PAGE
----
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U.S. Dollar Coin Suffers Setback, As In Whole Idea Blasted

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DOLLAR COIN
AP

WASHINGTON - Loonie-loving Canadians might be bemused to learn that their American brethren suffered a setback last week in the long, unfulfilled quest to supplant the U.S. paper dollar with coins.

A U.S. Federal Reserve research paper panned the idea of eliminating that greenback in the latest phase of a debate that has continued, off and on, in the quarter-century since Canada ditched its own green buck.

That assessment was based on economic calculations.

"We believe that the $1 Federal Reserve note should remain in circulation and not be replaced with a $1 coin," said the working paper, released last week by three members of the Fed's board of governors.

"The real resource costs to produce $1 coins and private-sector costs to handle $1 coins exceed the costs to produce and handle $1 notes over 30 years, resulting in the all-$1-coin environment costing payment system participants significantly more than the current co-circulation environment."

Americans have had dollar coins, with special releases since the 1970s, but as they remain unpopular with everyday users the government has stopped distributing them and U.S. wallets remain stuffed to this day with the green, stony gaze of George Washington.

Still, the idea of a dollar coin manages to stir some people's passions.

In yet another time-honoured American tradition, competing industries have rallied around respective lobby groups to exert pressure on Capitol Hill.

On one side, it's the paper industry. On the other, it's the mining companies and vending-machine industry through their group, the Dollar Coin Alliance. The alliance offers a write-to-Congress function on its website where people enter their zip code and, presto, a letter supporting coin dollars instantly gets sent to their local representatives in the Senate and House.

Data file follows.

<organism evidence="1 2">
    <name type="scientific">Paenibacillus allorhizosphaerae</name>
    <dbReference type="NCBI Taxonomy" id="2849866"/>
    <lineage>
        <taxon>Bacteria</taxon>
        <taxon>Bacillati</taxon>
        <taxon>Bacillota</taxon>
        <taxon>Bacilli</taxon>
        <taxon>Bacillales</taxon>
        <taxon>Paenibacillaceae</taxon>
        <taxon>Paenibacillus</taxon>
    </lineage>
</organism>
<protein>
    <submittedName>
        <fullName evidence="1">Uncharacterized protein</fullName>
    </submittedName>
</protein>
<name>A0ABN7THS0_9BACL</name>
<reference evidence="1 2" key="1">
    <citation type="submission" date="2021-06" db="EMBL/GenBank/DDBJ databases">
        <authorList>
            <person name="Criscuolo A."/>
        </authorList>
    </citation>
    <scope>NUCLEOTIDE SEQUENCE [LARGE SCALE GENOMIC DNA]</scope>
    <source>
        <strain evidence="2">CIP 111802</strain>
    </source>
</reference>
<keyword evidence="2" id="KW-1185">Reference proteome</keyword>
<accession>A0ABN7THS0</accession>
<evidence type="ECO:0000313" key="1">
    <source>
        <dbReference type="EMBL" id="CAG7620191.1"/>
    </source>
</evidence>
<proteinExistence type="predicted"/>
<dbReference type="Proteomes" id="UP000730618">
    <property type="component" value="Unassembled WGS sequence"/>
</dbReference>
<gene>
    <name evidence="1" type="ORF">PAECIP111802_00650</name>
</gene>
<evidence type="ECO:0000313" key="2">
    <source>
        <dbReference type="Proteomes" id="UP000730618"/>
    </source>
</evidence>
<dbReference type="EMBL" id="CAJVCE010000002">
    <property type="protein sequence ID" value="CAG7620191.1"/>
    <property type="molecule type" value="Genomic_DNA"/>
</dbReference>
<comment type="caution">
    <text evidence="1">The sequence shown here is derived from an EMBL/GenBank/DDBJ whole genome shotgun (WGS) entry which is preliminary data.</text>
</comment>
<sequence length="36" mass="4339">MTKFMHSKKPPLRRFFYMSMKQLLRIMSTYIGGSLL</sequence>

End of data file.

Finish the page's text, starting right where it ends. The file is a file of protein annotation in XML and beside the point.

The Dollar Coin Alliance was unimpressed with last week's report.

"The United States is virtually the only developed country to still use paper currency with such low purchasing power; a dollar bill today buys about what a quarter did in the 1970s," the group said.

It criticized the findings, saying they contradicted a string of reputable reports that touted billions in potential savings from a coin dollar. And it suggested the Fed might have an ulterior motive: fear of losing $2 billion per year if it's no longer in charge of issuing dollars. Responsibility for issuing coins belongs to another body, the U.S. Mint.

"They are practically alone in their opposition to a dollar coin, as nearly every industrialized economy in the world has transitioned its lowest denomination currency to a coin," said a statement from the alliance.

"This begs the question, why did the Federal Reserve feel compelled to spend seemingly hundreds of thousands of taxpayer dollars and countless staff hours producing a report that contradicts dozens of previous studies and common sense?"